Sunset Passive House

Sunset Passive House

1600 sf. House in the Bitterroot Valley, MT

Completed 2021 by Hone Builders

This home is 5.5 miles away from where I was born and spent the first 17 years of my life. Having moved away, I returned with my partner to a piece of land so spectacular it required that a home here be integrated into and take nothing from it. As such, we planned for a net-zero small house on the edge of the property.

The land had been subdivided into 13 different lots; it is now protected through the local land trust as a mix of agriculture, ponderosa pine forest (with a year-round spring for wildlife), and sage fields. We sited our home on an area previously disturbed as a riding area, with storage sheds nearby that have been repurposed as a garden shed and a bunk house. Two 14′ diameter grain silos were moved from nearby on the property to become an outdoor kitchen and a heated bathhouse, both used extensively for gatherings.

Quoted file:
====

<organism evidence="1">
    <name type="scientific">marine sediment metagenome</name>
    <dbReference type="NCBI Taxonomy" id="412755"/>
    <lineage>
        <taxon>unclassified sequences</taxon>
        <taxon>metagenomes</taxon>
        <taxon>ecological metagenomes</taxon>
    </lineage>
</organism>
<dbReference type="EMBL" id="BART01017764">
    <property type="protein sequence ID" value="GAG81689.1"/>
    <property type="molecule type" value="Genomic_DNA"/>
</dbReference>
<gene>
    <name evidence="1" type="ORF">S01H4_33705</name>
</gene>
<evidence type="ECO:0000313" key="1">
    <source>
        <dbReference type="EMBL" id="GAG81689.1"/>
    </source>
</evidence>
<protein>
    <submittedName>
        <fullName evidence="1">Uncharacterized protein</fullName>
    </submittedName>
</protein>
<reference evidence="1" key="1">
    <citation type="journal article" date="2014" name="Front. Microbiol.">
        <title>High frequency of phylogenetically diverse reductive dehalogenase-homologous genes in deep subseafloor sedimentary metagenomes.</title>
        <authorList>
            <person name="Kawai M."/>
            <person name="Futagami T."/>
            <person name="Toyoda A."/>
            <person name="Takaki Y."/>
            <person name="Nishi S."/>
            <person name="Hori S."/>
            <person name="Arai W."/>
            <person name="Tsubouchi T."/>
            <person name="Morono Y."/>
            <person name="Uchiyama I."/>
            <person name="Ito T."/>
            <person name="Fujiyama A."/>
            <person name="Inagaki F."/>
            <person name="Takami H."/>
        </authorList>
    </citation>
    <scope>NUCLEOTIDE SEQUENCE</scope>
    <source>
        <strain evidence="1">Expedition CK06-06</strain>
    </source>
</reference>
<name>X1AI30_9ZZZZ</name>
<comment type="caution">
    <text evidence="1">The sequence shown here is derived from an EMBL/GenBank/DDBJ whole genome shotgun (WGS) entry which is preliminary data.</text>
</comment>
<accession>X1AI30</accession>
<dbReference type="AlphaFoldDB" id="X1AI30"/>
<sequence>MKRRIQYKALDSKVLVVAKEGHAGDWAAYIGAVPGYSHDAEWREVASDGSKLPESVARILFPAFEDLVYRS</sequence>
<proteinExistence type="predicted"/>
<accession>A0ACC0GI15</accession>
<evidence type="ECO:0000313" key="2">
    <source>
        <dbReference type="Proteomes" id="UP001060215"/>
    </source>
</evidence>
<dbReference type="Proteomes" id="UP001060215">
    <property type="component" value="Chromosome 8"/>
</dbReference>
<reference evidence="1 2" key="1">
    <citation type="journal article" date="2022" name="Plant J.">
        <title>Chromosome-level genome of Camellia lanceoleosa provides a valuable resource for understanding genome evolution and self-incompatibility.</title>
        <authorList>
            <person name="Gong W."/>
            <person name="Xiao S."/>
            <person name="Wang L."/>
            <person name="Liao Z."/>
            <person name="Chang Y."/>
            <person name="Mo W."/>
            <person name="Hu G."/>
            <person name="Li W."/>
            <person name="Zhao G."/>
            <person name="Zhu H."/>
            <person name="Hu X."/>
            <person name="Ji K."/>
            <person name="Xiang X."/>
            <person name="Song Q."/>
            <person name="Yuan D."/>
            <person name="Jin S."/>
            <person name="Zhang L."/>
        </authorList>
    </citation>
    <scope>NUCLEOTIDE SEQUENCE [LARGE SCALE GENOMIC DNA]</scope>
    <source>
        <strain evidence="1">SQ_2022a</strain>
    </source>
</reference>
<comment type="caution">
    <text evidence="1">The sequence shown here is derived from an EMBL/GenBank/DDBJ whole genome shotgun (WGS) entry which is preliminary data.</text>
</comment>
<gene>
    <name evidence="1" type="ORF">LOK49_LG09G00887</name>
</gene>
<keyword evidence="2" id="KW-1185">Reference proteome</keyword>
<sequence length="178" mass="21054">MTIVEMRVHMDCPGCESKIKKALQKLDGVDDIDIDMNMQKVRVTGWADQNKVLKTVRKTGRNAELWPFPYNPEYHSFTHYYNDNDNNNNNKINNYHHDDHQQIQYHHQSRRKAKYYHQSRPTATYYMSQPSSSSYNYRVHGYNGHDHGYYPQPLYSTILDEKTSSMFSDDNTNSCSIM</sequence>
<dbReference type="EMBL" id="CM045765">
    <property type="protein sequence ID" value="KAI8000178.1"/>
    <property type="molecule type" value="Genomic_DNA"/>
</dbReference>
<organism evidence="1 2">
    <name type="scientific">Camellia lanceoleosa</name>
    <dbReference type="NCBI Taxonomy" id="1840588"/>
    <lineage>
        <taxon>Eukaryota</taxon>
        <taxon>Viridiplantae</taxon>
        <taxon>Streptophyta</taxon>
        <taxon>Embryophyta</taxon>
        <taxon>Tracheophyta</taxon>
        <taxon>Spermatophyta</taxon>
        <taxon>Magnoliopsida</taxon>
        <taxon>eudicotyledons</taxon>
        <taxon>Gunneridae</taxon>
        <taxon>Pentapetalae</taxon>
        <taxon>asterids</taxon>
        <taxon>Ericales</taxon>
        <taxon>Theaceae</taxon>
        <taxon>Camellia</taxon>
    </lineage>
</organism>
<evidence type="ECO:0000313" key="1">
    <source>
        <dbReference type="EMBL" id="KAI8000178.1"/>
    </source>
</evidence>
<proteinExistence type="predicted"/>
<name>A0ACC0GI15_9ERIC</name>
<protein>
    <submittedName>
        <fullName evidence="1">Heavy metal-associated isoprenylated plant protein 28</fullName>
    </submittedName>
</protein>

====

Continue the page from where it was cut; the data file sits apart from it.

Our home is the first in Montana to be certified Passive House through PHIUS. The process was challenging at times (our 3rd party rater had to travel 4 hours and had never done one before) and involved a lot of teamwork and head-scratching. Our walls are 14″ wide double stud construction. This required extra modeling through WUFI, a dynamic hygrothermal modeling software, to be sure they would dry safely throughout each year.

The property looks directly at the Bitterroot Mountains range. Set up on a natural bench looking west, the view is spectacular. As this view cannot be ignored and happens to be to the west, the challenge of capturing the views while mitigating overheating in the home was one of the main design goals. We oriented the home east/west with a long south wall where much of the glazing is located but focused on large sliding doors and the front patio on the west mountains, with a covered porch to shade the glazing as well as the outdoor dining. In addition, we use outdoor shades that fix the steel posts as the sun drops lower in the sky. The large south windows have steel shutters on the outside, should we want to add shade to the inside. The patio posts are steel railroad tracks, a nod to one owner’s profession.

Photographer: Chuck Schmidt